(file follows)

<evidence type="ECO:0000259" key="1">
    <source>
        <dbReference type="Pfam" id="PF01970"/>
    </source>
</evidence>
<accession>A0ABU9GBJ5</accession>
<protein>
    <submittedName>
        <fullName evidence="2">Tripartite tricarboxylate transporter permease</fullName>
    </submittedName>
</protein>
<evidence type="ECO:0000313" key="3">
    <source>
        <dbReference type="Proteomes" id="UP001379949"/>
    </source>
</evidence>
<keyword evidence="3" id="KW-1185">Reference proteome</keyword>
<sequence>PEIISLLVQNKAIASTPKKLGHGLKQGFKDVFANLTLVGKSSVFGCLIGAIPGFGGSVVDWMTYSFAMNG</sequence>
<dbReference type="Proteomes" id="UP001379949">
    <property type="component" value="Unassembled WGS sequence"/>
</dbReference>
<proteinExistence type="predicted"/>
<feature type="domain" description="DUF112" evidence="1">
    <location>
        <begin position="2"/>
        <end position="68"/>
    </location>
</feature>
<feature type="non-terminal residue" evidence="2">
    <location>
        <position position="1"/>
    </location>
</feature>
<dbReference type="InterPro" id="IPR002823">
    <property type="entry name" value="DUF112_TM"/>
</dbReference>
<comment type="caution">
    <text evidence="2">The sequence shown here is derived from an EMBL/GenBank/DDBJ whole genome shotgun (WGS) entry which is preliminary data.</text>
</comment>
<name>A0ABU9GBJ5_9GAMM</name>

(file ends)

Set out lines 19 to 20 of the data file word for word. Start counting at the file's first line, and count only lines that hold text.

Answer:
<dbReference type="Proteomes" id="UP001379949">
    <property type="component" value="Unassembled WGS sequence"/>